Al Qaeda Captures To Yield Intel But Won't End Insurgency
By Donna Miles
American Forces Press Service
WASHINGTON, July 14, 2005 The capture of two key al Qaeda operatives in Iraq this week is expected to yield valuable intelligence but won't stop the insurgency, the Defense Department's top spokesman told Pentagon reporters today.
The weekend captures of Abu Abdul Aziz, believed to be al Qaeda's leader in Baghdad, and Abu Seba, who is tied to recent attacks on diplomats in the city, represents a blow to al Qaeda, according to Lawrence Di Rita, principal deputy assistant secretary of defense for public affairs.
The two men also go by the names Abdulla Ibrahim Muhammed Hassan al Shadad and Khamis Farhan Khalaf Abd al Fahdawi, respectively.
The coalition has been capturing "a lot" of suspected terrorists "and, from that, developing a lot of intelligence," Di Rita said.
Aziz is cooperating with coalition forces, officials with Multinational Force Iraq said today.
Both Ariz and Seba have links to wanted terrorist Abu Musab al-Zarqawi, but Di Rita declined to link their captures to Zarqawi's. "When we get him, we'll get him," Di Rita said of Zarqawi.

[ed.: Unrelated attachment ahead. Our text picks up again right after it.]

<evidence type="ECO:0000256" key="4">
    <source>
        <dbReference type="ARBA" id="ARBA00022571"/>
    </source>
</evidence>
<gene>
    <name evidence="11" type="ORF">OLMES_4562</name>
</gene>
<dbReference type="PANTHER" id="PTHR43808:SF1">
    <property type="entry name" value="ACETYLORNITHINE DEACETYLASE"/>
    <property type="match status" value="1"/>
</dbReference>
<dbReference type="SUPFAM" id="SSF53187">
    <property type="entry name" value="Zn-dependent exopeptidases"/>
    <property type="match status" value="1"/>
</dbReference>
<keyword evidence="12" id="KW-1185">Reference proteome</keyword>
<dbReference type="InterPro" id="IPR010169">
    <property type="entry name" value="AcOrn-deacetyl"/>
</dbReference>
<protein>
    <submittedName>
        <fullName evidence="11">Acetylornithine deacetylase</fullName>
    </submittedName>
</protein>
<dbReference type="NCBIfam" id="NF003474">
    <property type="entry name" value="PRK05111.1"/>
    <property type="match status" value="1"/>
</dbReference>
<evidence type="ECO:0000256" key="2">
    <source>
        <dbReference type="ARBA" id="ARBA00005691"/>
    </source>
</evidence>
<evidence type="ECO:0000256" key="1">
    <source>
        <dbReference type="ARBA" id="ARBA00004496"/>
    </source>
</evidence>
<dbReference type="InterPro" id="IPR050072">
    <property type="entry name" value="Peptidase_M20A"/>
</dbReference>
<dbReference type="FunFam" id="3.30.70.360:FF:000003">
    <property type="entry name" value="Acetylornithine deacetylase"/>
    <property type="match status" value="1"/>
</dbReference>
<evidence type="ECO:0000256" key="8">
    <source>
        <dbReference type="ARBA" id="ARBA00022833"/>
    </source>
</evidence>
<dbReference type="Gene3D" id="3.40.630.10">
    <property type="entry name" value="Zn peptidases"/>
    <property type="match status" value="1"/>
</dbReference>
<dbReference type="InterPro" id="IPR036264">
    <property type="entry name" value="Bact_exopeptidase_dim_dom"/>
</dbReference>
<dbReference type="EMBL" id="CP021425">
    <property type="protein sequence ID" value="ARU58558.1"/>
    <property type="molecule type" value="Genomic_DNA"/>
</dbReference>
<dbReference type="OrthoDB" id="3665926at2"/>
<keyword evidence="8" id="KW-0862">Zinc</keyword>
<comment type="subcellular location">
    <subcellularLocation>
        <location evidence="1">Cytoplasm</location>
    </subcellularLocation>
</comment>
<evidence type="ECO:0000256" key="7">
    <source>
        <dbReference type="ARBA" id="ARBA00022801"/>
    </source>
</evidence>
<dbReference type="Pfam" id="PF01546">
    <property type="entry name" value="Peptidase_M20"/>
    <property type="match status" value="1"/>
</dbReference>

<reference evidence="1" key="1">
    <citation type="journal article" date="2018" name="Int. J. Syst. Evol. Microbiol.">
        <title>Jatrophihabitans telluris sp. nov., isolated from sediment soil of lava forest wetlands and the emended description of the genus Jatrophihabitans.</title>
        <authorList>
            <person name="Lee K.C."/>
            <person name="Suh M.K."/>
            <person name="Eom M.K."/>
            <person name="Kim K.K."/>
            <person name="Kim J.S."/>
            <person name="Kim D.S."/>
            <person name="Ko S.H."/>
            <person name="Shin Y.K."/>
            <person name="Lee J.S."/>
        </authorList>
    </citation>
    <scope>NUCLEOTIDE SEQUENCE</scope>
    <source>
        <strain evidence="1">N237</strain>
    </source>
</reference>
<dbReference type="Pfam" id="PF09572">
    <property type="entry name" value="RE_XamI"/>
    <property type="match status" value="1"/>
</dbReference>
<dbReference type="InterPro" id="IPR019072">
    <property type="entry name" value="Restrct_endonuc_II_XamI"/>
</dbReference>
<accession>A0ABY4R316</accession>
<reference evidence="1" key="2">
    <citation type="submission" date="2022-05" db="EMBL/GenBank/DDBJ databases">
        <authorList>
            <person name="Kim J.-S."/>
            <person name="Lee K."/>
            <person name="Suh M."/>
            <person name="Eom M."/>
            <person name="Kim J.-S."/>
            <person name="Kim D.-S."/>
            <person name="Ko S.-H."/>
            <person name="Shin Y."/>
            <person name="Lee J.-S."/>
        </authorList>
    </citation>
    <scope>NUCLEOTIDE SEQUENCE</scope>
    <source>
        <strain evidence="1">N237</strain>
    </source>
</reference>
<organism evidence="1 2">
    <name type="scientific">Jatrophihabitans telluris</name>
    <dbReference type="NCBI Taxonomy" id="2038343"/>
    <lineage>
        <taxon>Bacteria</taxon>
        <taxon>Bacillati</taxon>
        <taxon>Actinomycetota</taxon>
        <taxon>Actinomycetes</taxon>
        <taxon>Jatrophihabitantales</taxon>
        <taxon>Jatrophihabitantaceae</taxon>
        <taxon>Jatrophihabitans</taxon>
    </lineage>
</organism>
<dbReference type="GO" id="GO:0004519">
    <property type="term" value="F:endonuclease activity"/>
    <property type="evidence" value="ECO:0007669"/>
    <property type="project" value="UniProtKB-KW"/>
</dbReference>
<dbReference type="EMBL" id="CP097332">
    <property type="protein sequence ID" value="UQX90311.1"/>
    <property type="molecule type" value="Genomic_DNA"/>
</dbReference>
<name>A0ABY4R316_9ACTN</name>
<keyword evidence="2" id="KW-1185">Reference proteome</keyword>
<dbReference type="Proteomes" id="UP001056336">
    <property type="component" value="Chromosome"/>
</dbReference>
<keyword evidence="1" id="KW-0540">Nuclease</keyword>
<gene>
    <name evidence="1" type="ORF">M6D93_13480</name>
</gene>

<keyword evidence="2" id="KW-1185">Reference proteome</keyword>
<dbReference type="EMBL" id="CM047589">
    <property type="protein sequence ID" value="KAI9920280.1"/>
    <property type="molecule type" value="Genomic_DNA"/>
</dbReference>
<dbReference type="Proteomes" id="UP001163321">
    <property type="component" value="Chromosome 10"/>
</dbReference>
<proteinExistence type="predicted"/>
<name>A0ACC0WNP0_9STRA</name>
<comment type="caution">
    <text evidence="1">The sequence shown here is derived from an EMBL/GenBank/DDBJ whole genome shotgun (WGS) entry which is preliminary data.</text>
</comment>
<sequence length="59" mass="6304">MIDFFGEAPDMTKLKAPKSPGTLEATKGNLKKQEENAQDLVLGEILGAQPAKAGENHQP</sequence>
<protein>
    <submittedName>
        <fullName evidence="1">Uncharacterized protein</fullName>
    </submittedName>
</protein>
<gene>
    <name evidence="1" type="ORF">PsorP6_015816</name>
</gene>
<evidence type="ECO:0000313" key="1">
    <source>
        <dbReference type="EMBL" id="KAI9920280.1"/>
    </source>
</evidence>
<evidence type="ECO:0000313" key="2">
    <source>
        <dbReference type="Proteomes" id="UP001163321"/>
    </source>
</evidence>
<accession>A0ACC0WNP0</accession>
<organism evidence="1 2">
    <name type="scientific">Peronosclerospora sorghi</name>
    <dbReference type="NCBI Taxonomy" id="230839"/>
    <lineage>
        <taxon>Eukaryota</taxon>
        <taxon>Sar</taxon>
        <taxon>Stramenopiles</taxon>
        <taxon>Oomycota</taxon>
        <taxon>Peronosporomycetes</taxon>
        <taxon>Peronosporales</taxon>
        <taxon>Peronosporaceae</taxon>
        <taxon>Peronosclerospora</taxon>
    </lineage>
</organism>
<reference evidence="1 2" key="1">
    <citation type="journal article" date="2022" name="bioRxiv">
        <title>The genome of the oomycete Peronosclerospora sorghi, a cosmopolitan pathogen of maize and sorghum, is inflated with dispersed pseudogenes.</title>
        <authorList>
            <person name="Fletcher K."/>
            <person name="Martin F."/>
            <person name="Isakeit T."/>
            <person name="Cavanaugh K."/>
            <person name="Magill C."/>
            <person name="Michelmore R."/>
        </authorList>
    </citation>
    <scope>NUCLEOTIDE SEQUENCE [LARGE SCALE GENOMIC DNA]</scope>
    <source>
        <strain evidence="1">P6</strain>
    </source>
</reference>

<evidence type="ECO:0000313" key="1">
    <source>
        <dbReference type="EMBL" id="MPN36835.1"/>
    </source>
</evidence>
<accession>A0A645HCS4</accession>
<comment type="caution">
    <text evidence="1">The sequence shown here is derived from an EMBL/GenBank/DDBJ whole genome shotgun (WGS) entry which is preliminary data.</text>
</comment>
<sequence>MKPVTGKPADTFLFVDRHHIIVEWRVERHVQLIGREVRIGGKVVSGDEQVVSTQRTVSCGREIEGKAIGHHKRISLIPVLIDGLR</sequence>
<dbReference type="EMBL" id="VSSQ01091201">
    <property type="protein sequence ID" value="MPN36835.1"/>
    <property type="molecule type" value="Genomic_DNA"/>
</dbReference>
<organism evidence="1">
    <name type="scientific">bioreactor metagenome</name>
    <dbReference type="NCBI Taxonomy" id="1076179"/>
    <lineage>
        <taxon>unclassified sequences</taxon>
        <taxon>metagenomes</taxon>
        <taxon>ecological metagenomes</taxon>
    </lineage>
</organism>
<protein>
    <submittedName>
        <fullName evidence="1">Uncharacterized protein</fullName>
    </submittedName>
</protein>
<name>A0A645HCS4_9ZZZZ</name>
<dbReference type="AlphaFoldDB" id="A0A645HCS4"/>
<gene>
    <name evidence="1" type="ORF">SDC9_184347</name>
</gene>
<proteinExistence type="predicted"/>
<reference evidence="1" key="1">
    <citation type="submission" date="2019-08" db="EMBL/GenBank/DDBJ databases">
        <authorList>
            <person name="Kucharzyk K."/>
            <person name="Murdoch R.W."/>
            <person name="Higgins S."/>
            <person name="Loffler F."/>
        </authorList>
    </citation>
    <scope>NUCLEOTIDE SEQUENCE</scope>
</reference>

He also stressed that their captures won't bring an end to terror attacks in Baghdad. Terrorists "always have someone behind them," he said. "So there is no individual whose capture will stop the insurgency."
However, ongoing operations against the insurgency are having an effect on al Qaeda, Di Rita said.
"What we know about al Qaeda is that it is a networked organization, so when you disrupt aspects of the network, it disrupts their operations to some extent," he said. And while performance has shown that al Qaeda can recover fairly quickly from these disruptions by recruiting new members, "over time, we have disrupted a lot of al Qaeda senior leadership," Di Rita said.
Di Rita called the July 13 homicide car-bomb attack in eastern Baghdad that left more than two dozen people dead, including 18 children and a U.S. soldier, "a tragic circumstance."
The children had gathered around a U.S. patrol for candy and other treats when the bomb detonated. "The Iraqis do tend to react to U.S. forces when they are in their area," Di Rita said. "They appreciate the fact that U.S. forces are there, (and) they tend to collect around U.S. forces."
The military is looking for ways it might adjust procedures to avoid similar incidents in the future, but Di Rita acknowledged that completely preventing them is all but impossible.
"When somebody is willing to kill themselves, it is a very difficult thing to defend against," he said.